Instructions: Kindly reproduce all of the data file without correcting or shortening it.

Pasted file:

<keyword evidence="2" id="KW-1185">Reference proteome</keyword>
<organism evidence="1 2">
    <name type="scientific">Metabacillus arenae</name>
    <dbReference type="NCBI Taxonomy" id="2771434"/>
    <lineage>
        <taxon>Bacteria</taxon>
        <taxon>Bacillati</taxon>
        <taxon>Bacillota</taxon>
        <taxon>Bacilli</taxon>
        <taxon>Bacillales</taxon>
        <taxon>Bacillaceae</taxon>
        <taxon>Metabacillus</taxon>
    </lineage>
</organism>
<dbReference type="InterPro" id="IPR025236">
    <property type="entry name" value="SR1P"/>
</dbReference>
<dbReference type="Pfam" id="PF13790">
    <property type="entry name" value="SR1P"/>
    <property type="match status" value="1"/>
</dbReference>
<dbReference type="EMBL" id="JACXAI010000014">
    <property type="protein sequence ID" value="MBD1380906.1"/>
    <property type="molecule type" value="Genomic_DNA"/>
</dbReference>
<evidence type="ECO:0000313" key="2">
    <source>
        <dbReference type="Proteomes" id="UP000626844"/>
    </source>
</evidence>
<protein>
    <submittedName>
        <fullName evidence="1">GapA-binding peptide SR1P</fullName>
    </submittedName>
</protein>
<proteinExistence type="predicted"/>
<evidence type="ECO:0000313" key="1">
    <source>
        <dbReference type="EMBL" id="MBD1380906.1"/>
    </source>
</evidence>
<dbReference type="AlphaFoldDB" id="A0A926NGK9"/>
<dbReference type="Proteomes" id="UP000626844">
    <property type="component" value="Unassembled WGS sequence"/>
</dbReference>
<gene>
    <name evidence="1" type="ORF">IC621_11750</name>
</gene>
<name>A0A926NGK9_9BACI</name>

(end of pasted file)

<keyword evidence="2" id="KW-1185">Reference proteome</keyword>
<organism evidence="1 2">
    <name type="scientific">Metabacillus arenae</name>
    <dbReference type="NCBI Taxonomy" id="2771434"/>
    <lineage>
        <taxon>Bacteria</taxon>
        <taxon>Bacillati</taxon>
        <taxon>Bacillota</taxon>
        <taxon>Bacilli</taxon>
        <taxon>Bacillales</taxon>
        <taxon>Bacillaceae</taxon>
        <taxon>Metabacillus</taxon>
    </lineage>
</organism>
<dbReference type="InterPro" id="IPR025236">
    <property type="entry name" value="SR1P"/>
</dbReference>
<dbReference type="Pfam" id="PF13790">
    <property type="entry name" value="SR1P"/>
    <property type="match status" value="1"/>
</dbReference>
<dbReference type="EMBL" id="JACXAI010000014">
    <property type="protein sequence ID" value="MBD1380906.1"/>
    <property type="molecule type" value="Genomic_DNA"/>
</dbReference>
<evidence type="ECO:0000313" key="2">
    <source>
        <dbReference type="Proteomes" id="UP000626844"/>
    </source>
</evidence>
<protein>
    <submittedName>
        <fullName evidence="1">GapA-binding peptide SR1P</fullName>
    </submittedName>
</protein>
<proteinExistence type="predicted"/>
<evidence type="ECO:0000313" key="1">
    <source>
        <dbReference type="EMBL" id="MBD1380906.1"/>
    </source>
</evidence>
<dbReference type="AlphaFoldDB" id="A0A926NGK9"/>
<dbReference type="Proteomes" id="UP000626844">
    <property type="component" value="Unassembled WGS sequence"/>
</dbReference>
<gene>
    <name evidence="1" type="ORF">IC621_11750</name>
</gene>
<name>A0A926NGK9_9BACI</name>